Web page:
A problematic 2010 primary in the Buckeye State could complicate a top pickup opportunity for Senate Democrats, who face the very real prospect of a multicandidate bloodbath in the race to succeed retiring Sen. George Voinovich (R).
Ohio Lt. Governor Lee Fisher (D) was initially viewed as the party’s leading candidate, but Secretary of State Jennifer Brunner’s (D) entrance into the race has created a competitive primary for Democrats. Fisher has the backing of popular Gov. Ted Strickland (D), as well as Rep. Tim Ryan (D-Ohio), but support from national women’s groups quickly buoyed Brunner’s candidacy last month.
“Pragmatically, I view this as a two-person race right now between Lee Fisher and Jennifer Brunner,— Ohio Democratic Party Chairman Chris Redfern said.
The winner of the Democratic primary will likely face former Bush administration Office of Management and Budget Director Rob Portman (R), a popular former Congressman with $1.5 million leftover in his campaign account. With Portman waiting in the wings, local and national Democrats would like to avoid an expensive May 2010 primary.
“I do think it is unfortunate that we will have to spend so much in the primary, but it’s a fact of political life that I’m willing to accept,— Fisher said in an interview.
Fisher said Democratic Senatorial Campaign Committee officials told him they are staying out of the primary. But the committee could decide to wade into the contest at any time, pushing resources and staff toward a particular candidate.
Fisher is known in Ohio for being a prodigious fundraiser with a strong financial base in the Cleveland area. Brunner is not known for her fundraising abilities, with only one statewide race under her belt, but a strong showing on her first fundraising report could build momentum for her campaign.
EMILY’s List has yet to officially endorse Brunner but is likely to do so in the coming months. The group worked with Brunner on her 2006 statewide bid and has already sent staff to Ohio to consult with her.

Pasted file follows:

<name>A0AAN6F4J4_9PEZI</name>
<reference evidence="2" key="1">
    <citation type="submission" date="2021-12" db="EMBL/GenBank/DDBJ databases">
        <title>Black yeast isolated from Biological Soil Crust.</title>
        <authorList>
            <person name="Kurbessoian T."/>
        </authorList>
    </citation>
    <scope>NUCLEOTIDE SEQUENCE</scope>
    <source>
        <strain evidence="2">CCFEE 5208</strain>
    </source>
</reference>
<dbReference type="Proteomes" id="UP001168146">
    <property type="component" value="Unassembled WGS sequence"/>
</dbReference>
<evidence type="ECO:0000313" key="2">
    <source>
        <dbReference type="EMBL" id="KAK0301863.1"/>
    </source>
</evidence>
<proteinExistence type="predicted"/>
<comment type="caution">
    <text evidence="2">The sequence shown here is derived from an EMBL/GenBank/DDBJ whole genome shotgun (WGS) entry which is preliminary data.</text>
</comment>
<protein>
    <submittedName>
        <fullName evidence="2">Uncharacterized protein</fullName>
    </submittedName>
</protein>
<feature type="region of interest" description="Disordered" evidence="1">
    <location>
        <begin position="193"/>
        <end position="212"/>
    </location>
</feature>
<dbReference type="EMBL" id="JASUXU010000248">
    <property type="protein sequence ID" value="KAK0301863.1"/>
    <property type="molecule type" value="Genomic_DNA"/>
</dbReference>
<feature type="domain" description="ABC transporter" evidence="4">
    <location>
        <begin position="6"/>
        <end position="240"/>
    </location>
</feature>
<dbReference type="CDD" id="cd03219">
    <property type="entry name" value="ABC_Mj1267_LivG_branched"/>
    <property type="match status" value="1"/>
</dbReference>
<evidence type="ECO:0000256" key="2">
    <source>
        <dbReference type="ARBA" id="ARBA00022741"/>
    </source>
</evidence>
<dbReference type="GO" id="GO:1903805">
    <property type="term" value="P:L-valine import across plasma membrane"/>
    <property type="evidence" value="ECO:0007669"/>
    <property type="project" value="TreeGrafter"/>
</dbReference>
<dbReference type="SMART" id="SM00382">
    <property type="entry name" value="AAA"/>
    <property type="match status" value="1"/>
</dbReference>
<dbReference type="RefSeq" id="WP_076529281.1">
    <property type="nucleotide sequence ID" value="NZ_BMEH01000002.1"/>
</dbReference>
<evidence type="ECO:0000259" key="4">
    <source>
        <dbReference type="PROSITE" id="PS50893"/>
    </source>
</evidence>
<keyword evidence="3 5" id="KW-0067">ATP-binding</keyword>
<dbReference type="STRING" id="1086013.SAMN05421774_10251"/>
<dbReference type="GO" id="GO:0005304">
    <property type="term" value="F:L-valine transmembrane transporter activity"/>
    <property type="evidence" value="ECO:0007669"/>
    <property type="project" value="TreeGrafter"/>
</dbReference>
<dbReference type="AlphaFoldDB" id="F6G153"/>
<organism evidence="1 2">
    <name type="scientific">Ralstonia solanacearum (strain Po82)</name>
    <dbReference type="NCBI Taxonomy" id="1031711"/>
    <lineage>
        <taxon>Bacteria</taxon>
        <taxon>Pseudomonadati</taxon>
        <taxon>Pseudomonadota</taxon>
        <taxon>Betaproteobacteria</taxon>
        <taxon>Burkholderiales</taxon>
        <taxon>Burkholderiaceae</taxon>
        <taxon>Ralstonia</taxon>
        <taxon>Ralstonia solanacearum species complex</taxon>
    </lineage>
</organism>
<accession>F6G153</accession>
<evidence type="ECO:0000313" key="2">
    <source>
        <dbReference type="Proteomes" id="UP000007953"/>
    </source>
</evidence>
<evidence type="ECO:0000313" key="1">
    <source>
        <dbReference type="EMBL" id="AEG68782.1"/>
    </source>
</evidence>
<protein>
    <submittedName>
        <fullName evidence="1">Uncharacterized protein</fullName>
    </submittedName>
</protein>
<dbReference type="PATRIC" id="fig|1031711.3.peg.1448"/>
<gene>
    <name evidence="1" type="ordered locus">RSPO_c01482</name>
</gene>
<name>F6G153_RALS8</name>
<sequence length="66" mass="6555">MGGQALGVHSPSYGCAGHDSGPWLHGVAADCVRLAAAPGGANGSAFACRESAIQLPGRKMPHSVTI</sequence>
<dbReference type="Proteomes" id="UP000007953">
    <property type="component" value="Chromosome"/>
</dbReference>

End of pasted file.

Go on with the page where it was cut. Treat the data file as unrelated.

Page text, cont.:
“We have a good relationship with her,— EMILY’s List Political Director Jonathan Parker said. “We think she is a terrific candidate and a very determined candidate who is putting together her operation.—
Brunner’s campaign could not be reached for comment.
Ohio sources said Rep. Zack Space (D) is also considering a bid for Senate. Unlike Brunner and Fisher, Space can bide his time raising funds for re-election that could be transferred to a Senate account later in the cycle.
Ryan was also mentioned as a possible candidate but has since thrown his support to Fisher. Ryan has also made the top of the short list of candidates for lieutenant governor in 2010, a post that would be vacant with Fisher running for Senate.
While Brunner and Fisher are considered the top-tier contenders, they look likely to have company in the Democratic primary. Ohio state Rep Tyrone Yates (D) has formed an exploratory committee. Yates said in an interview that he has contacted the DSCC but has not heard back from the committee.
Other Democrats looking at the Senate race include Cuyahoga County Commissioner Peter Lawson Jones, Hamilton County Commissioner Todd Portune and businessman Chris Celeste, who is the son of former Gov. Dick Celeste (D).
According to one Ohio Democratic operative, several poorly funded black candidates, such as Yates or Lawson Jones, could cut into Fisher’s base. Cleveland-based candidates, such as Lawson Jones or Celeste, would also do damage to Fisher.
Brunner is most well-known in the Columbus media market because of state government and her work in election law in Franklin County. If another candidate from central Ohio announces a bid, Brunner could take a hit in the primary.
A key turning point could come in January, when candidates can begin to apply for the state party’s endorsement. The state party’s executive committee can chose to endorse more than one candidate or none.
“If you would look at the executive committee, it would be very split on who wants whom on the endorsement,— Redfern said.
The race will also prove to be a test of political strength for Strickland, who was quick to support Fisher. Strickland has shown he is not afraid to go all out for a candidate, backing then-Sen. Hillary Rodham Clinton (D-N.Y.) in the Democratic presidential primary last March.
Fisher said Strickland has advised him, made calls on his behalf and headlined several fundraisers for his candidacy. Fisher added that the governor will play an even larger role in his campaign after April 1.
“I think it’s fair to say when we get up and running and start a full-time campaign, I know he’ll be with me quite often,— Fisher said.
Whoever wins the Democratic nod will likely face Portman, the favorite candidate of state and national Republicans, in the general election. He could face a primary against state Auditor Mary Taylor (R), but she has not made any official moves toward forming a campaign.
Portman campaign manager Bob Paduchik said their plan is to “raise as much money as we can— to run against the Democratic nominee. He added that the GOP would be ready to take on either Fisher or Brunner because they see both as having flaws.